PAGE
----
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We ran into Nurse Faith at Buy Buy Baby over the weekend. Nurse Faith (name changed) was one of Daphne’s regular nurses while she was in the NICU, and when our daughter graduated to Special Care, Faith occasionally ducked into our room to see how Daphne was doing.

To be fair, many of the nurses we had in the NICU were incredibly special, and were as concerned about my daughter’s welfare as if they were close family members, but Nurse Faith always stands out in my memories of that time, because she was the first stranger with whom I sort of verbally dumped our what-happened into polite conversation. And the thing is, I don’t even remember how it came up, but I distinctly remember telling her that, before I spent a week in the hospital recovering from a c-section and HELLP syndrome, I had spent a week at Big Baylor with a chest tube in my side, recovering from a spontaneous pneumothorax, and oh yeah, about a month before that, I had been hit by a car, like as a pedestrian, which may or may not (but probably not) have been related to my daughter’s birth at 29 weeks.

Kind of a messy story to get into.

But after that, I wasn’t so much Jackson-Miller mom to the nurses in our unit, but Daphne’s Mom (and to some, Pneumo Mom). Though it may have verged on overshare, it brought our little family into focus, which was not at all a bad thing–my daughter, no longer indistinguishable in that tangle of wires, had a back-story. And connecting to Nurse Faith played a huge part in that.

At the time, she had just returned to work from her honeymoon, and had confided in me that due to a particular health concern, she had to have surgical intervention two years before she could hope to conceive, or else plan to have a preterm delivery.

“I’m a NICU nurse, not a NICU mommy!” And then her eyes had widened in horror at what she had just said. To me, a NICU mommy. While in a NICU. But the thing is, I knew she meant no offense; she meant what she said based on the breadth of her experience. And it wasn’t like I would have wanted to be a NICU mommy pre-pregnancy either, but given the eventual circumstances which led up to this chance encounter, I could have easily not been a NICU mommy altogether, so despite all the wires and monitoring and alarms and honking, I was thankful, and felt that we were where exactly where we needed to be, for the time being.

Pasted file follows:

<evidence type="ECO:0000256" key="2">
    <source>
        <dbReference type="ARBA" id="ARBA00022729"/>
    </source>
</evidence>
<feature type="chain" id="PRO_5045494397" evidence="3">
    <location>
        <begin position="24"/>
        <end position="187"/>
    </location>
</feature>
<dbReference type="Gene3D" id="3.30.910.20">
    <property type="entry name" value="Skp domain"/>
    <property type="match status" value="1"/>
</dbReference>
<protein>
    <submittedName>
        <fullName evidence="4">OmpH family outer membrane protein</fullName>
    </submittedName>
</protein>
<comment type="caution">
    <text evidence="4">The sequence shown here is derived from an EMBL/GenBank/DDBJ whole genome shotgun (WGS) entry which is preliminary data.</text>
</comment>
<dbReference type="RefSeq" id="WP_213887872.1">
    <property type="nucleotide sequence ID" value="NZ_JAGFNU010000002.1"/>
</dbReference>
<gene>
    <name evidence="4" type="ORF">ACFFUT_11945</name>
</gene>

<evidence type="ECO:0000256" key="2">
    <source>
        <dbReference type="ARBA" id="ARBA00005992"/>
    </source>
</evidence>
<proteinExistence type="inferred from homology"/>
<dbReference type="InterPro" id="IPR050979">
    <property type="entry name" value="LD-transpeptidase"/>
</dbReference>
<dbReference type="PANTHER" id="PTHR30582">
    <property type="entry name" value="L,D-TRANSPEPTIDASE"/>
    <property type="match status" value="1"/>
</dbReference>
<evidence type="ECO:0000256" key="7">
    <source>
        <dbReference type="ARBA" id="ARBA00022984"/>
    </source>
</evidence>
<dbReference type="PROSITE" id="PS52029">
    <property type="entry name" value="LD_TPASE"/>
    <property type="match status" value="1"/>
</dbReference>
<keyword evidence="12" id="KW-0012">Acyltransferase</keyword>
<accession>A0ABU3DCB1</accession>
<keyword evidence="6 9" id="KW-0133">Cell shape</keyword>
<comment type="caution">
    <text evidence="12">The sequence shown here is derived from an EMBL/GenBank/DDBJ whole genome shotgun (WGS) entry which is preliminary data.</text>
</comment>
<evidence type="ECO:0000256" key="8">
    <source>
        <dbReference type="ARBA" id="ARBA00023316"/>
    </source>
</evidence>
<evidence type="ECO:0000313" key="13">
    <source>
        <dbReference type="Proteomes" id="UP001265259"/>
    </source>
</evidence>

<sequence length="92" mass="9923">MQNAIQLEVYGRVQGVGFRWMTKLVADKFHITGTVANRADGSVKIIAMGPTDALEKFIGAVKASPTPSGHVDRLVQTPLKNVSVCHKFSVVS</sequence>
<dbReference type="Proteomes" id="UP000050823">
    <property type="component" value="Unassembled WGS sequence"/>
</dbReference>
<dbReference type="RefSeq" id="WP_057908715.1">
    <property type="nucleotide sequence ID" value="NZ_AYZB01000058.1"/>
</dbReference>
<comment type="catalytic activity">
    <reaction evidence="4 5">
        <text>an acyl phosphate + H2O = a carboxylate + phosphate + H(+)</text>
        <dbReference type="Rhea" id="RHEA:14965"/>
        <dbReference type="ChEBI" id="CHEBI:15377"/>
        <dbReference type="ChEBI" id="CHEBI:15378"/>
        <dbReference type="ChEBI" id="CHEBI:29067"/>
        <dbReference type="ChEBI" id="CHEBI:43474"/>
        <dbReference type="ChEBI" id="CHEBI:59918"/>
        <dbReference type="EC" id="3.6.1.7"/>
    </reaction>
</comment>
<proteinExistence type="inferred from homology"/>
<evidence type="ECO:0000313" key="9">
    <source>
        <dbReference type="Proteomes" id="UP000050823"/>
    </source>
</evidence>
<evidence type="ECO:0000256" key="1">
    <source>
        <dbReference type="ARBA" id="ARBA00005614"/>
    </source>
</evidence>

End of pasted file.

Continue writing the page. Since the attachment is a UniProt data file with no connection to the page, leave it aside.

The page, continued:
Which was why when we saw Nurse Faith at the NICU reunion last October, slightly round and definitely glowing, we were excited that she and her husband were expecting. Everything was as it should be. And when we saw her last weekend, heavily pregnant, I had to resist the urge to poke her belly with my fingers, to see if I’d get a response–she was already two weeks further along than I was when my daughter was born. Almost there.

And as for her, she couldn’t stop staring at Daphne. Daphne was in rare form that day, climbing on furniture displays, exploring, organizing product on peg hooks down at her level, and just generally running amok.

“She’s so big! I just, I can’t stop staring! She was what, two pounds when she was born?”

“Two pounds four ounces.”

“I just, I can’t believe it!”

“Can you believe we’re looking at potty chairs today? I mean,” I hastily amended, “she’s not actually ready for potty training yet, but I thought if she helped me pick out a potty now, she wouldn’t be distracted by the novelty of it when she ready to start using it later. It’ll just be furniture by then, you know, for business.”

“I just, wow. We rarely get to see our patients once they’re discharged. There’s the reunions, but after the first or second, you know. I think everyone wants to put it behind them. And so many of them are, the complications….”

“Yeah. Keep it in your rear-view mirror. I think most parents want to, but its not so easy as that. That experience changes you–changed me, anyway.”

We paused and watched me daughter laugh and run off. I began searching the aisles for her, but a few moments later and Faith called out, “she’s right here, she’s with me.”

And when I rejoined them, Daphne was holding Faith’s hand, a gesture she rarely makes because she doesn’t care much for strangers. She gave me a brilliant smile, and I promptly scooped her up.

We’d all come a long way, it seemed, but here we were, once again meeting by chance, and with so many adventures ahead of us. As well as potty chairs on aisle three. Daphne and I wished Faith well and went our separate way. We’re already looking forward to seeing her again at the next NICU reunion.